• In one embodiment, a user will create a haptically enabled message on telephone 10 by selecting from a list of icons, commands, codes, emoticon, etc. (collectively, “haptic feedback commands”) for designating a haptic feedback. Each haptic feedback may be mapped to specific haptic code that when executed by processor 12 causes the haptic feedback system to generate the specified haptic feedback effect.
  • For example, a smiley icon, emoticon or command (e.g., :),
    Figure US20160110969A1-20160421-P00001
    , (̂_̂), or <smiley>) can be selected by the user and inserted within the text of an SMS message. The haptic feedback command, when received by the recipient, will create the mapped haptic feedback effect at the user's mobile terminal device. The haptic feedback effect will be related to the type of haptic command. For example, a “pat” effect may generate haptic feedback implementing a small, smooth jolt to the grip or user object of the recipient user's mobile termination device, like a pat of a hand. The “giggle” effect may provide a low-frequency vibration, the “slap” effect may provide a sharp, high magnitude jolt, and the “smile” effect may provide a slow side-to-side motion, etc.
  • In one embodiment, the user can insert haptic content into the message or pre-assign specific key words, phrases or emoticons with haptic effects. Groups of emoticons can also be tagged and a single haptic effect attached to them. For example, all emoticons associated with “happy” sentiments can be assigned to the same category and have the same haptic effect. In one embodiment, haptic effects can be default assigned to emoticons, key words or phrases. In another embodiment, an invisible command can be inserted in the message so the recipient will not be able to visually anticipate a haptic effect when the message is read.
  • In one embodiment, telephone 10 allows the user to feel the haptic effect as they are entering the text. In this embodiment, as the user is authoring the message, the haptic feedback can be played back on the device in order for the sender to know what haptic effect is being sent.
  • One embodiment uses gestures to create haptically enabled messages. FIG. 2 is a flow diagram of the functionality of telephone 10 in accordance with one embodiment when gestures are used to create a haptically enabled message. In one embodiment, the functionality of the flow diagram of FIG. 2, and other flow diagrams disclosed below, is implemented by software stored in memory and executed by a processor. In other embodiments, the functionality can be performed by hardware, or any combination of hardware and software.
  • While inputting text for purposes of creating a message, a user may input a haptic effect through gestures by, for example, moving telephone 10 in a certain fashion that is then mapped to a haptic effect. For example, if the user wishes to express contentment with a message the telephone could be gently rocked back and forth. At 202, the rocking generates an accelerometer output. At 204, processor 12 receives the accelerometer output and maps it to a predetermined haptic effect and corresponding haptic feedback command. For example, the gentle rocking, which would generate relatively low frequency low magnitude accelerations, could be mapped to a smooth low frequency haptic effect. If the user were angry the phone could be shaken up and down with a fast motion, which could be mapped to a haptic effect that is of high intensity and high frequency. At 206, processor 12 inserts the haptic feedback command that corresponds to the haptic effect and inserts it into the text message at the appropriate portion (e.g., at the point of the text message that corresponds to when the user initiated the gesture).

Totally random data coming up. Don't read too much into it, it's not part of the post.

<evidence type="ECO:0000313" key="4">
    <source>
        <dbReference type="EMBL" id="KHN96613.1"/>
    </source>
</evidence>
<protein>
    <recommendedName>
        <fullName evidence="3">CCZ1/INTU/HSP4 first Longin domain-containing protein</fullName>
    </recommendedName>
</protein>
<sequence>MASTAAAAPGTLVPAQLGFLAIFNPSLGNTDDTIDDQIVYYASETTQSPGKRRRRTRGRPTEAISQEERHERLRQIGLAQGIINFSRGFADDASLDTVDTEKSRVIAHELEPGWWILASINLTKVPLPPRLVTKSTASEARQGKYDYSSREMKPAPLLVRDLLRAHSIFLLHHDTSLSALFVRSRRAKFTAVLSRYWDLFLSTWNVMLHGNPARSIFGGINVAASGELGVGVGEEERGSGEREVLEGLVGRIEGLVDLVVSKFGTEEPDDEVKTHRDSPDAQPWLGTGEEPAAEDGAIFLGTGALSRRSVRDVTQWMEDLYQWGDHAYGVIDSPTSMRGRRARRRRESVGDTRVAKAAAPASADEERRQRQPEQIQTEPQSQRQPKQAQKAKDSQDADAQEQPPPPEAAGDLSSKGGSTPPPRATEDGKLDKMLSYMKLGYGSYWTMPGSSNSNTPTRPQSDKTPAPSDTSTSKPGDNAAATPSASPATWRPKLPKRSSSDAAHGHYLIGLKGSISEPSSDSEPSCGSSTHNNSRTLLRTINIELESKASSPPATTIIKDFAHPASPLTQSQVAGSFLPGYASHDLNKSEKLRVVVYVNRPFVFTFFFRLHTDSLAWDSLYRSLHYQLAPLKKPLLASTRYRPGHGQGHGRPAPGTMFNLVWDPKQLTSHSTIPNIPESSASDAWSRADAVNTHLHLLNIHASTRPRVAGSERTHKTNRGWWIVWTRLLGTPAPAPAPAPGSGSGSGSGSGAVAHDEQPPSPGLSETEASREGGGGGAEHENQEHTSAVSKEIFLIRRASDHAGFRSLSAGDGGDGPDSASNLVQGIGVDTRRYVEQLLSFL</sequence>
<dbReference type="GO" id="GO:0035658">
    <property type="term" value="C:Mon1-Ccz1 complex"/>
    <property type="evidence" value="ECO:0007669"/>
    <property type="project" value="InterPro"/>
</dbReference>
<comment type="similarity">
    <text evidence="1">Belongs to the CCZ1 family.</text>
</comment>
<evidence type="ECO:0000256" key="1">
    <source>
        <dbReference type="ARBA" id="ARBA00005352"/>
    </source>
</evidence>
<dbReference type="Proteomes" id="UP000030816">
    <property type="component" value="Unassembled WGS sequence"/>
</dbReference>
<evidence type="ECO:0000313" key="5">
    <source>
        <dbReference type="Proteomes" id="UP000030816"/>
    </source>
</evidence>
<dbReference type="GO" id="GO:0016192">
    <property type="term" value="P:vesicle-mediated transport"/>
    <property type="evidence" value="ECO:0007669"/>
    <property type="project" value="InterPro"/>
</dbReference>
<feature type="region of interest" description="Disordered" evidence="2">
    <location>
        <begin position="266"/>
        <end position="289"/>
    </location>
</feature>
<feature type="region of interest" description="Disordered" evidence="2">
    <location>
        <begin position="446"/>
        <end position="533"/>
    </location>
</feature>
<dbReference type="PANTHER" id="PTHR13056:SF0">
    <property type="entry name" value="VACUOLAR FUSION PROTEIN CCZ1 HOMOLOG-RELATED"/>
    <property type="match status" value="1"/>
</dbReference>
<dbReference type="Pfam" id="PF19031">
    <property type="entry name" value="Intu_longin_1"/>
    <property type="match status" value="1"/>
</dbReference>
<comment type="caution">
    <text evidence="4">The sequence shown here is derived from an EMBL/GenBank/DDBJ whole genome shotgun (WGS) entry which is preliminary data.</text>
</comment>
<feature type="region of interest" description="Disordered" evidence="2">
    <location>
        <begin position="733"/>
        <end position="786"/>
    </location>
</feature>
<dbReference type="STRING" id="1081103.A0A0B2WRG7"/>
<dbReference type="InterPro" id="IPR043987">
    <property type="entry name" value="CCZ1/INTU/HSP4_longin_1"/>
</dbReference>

• In another embodiment, the haptically enabled message can be generated using voice recognition software. The voice recognition software can tie voice commands to user generated haptic effects. Various aspects of the voice input can be used to map haptic effects such as word commands (e.g., strong, short, short), voice emphasis (e.g., tone of voice) or noises created by the user such as jazz-scat or beat boxing. In another embodiment, gestures can be generated through a video camera input or an input of a user's interface with a touchscreen.
  • When a user at telephone 10 receives a message, an alert that a new message has been received will typically be displayed to the user on, for example, screen 11. The user will then select the desired message to view. In one embodiment, where the message is a haptically enabled message, there is a need for the playing or initiation of the haptic content to be synchronized or correspond to the textual content of the message.
  • In another embodiment, haptic content is played when the new message alert is received. The haptic alert can indicate the nature of the content of the message, for example the haptic feedback command contained in the message. Or the haptic alert can identify the message sender or the urgency of the message. In such case the style of the haptic alert may be user configurable.
  • FIG. 3 is a flow diagram of the functionality of telephone 10 in order to synchronize the haptic content of a haptically enabled message with the textual content in accordance with one embodiment. At 302, the haptically enabled message is received at telephone 10. In one embodiment, the message may have been initially received without haptic effects and the haptic effects are subsequently inserted in the message. An indication is displayed to the user that a new message is available. At 304, the location of each haptic feedback command within the text message is determined. The location can be based, for example, on the length of the text by word or character count of some other determination.